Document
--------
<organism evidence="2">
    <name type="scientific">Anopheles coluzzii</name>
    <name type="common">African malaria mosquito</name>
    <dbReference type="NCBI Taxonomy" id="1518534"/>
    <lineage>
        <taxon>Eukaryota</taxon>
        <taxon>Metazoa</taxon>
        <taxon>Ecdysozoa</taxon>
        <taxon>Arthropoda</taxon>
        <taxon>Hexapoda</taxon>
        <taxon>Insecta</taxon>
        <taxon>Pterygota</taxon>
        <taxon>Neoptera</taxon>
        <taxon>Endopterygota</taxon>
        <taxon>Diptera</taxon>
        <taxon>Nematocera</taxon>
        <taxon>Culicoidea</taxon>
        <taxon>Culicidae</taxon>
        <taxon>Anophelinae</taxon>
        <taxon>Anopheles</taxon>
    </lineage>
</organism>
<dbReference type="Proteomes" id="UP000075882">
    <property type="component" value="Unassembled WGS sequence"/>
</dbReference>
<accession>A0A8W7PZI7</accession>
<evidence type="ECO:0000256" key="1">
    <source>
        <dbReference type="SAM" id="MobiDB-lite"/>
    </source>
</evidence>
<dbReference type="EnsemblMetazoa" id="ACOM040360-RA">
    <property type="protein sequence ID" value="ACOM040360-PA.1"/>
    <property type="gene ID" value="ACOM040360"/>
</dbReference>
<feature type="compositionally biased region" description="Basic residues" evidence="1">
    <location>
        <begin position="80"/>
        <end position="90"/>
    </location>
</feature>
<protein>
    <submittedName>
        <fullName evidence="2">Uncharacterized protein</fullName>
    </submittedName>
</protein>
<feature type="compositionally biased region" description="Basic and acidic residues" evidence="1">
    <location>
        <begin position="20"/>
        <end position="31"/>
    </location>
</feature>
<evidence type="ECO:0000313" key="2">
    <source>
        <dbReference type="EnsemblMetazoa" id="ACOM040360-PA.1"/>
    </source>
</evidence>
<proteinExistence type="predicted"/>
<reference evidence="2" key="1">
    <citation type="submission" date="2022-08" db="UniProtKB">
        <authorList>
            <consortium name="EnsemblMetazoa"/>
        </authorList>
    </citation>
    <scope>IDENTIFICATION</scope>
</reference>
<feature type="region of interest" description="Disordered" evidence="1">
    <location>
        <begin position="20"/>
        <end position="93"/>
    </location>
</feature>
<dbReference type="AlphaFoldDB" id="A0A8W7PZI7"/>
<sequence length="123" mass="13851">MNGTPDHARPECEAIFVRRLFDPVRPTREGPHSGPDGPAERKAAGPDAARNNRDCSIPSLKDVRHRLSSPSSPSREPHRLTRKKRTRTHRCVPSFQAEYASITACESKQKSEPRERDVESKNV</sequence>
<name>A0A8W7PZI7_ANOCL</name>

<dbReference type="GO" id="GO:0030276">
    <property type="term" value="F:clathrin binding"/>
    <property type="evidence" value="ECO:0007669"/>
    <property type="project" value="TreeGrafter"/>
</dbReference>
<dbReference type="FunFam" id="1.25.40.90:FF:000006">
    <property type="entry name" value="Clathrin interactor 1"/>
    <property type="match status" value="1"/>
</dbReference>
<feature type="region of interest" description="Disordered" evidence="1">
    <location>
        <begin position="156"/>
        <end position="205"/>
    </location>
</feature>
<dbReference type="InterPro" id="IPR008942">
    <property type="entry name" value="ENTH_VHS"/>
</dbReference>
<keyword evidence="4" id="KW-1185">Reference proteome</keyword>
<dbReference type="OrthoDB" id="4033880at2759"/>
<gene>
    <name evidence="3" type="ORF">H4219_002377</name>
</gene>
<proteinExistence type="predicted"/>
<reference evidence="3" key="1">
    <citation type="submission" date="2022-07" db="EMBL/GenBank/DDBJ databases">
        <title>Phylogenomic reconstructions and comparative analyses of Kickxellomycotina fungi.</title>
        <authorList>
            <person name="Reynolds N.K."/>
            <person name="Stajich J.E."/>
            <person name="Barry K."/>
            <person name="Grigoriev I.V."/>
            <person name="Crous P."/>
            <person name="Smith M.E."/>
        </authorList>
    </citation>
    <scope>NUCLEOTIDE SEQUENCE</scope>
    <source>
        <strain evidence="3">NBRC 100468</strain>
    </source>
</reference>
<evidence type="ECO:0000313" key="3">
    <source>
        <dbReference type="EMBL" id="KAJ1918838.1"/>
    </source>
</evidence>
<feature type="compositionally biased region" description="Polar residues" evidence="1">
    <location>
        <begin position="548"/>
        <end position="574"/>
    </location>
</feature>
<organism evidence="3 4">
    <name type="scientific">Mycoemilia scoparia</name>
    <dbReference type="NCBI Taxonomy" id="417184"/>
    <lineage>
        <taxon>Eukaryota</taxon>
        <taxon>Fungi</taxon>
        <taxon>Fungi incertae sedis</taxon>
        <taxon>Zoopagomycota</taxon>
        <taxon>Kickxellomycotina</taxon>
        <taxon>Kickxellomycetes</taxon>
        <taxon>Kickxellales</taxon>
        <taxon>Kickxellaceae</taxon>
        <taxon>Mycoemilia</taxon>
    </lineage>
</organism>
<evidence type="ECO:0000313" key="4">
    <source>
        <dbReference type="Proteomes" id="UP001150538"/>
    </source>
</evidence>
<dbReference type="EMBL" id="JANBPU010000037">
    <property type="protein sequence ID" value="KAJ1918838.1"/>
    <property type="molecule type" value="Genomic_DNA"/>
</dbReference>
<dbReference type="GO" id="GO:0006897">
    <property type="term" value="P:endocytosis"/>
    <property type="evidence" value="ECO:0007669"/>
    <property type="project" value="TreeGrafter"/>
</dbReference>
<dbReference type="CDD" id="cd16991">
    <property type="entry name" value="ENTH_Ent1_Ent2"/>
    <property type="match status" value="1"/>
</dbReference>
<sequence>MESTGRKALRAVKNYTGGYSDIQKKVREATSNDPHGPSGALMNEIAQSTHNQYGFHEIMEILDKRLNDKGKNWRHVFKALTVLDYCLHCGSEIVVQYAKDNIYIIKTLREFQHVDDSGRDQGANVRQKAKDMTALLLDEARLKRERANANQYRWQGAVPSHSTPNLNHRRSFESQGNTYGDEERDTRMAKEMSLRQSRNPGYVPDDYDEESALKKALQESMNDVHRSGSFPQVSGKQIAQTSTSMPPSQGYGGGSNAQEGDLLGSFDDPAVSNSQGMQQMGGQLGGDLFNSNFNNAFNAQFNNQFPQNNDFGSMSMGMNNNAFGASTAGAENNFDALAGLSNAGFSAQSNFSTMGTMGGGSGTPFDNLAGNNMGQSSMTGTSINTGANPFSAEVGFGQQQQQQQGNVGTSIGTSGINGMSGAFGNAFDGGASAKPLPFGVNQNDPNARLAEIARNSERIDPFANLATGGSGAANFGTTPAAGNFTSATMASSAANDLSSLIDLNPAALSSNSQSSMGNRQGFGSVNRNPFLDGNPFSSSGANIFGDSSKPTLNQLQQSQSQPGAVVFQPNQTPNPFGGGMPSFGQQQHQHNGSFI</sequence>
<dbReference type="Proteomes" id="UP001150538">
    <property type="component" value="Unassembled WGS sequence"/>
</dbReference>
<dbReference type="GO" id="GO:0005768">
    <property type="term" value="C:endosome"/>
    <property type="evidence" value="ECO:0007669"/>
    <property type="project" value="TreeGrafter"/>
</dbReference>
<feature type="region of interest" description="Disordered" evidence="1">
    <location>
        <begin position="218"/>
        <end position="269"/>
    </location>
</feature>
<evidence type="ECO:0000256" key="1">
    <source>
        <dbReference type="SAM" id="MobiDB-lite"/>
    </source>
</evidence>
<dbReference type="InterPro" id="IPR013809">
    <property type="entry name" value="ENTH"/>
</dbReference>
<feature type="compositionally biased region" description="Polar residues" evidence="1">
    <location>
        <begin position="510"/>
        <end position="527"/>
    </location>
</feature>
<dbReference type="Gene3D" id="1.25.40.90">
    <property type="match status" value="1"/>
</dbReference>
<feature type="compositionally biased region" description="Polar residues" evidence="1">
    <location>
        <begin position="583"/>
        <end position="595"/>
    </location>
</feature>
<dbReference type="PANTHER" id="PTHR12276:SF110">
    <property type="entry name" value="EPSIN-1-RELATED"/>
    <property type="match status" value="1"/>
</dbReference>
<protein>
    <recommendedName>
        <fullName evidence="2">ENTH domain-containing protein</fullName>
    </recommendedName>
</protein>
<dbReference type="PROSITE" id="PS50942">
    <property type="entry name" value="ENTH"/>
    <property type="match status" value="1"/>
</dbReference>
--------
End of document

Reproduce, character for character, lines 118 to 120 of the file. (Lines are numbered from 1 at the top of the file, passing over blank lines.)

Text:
    <source>
        <dbReference type="EMBL" id="KAJ1918838.1"/>
    </source>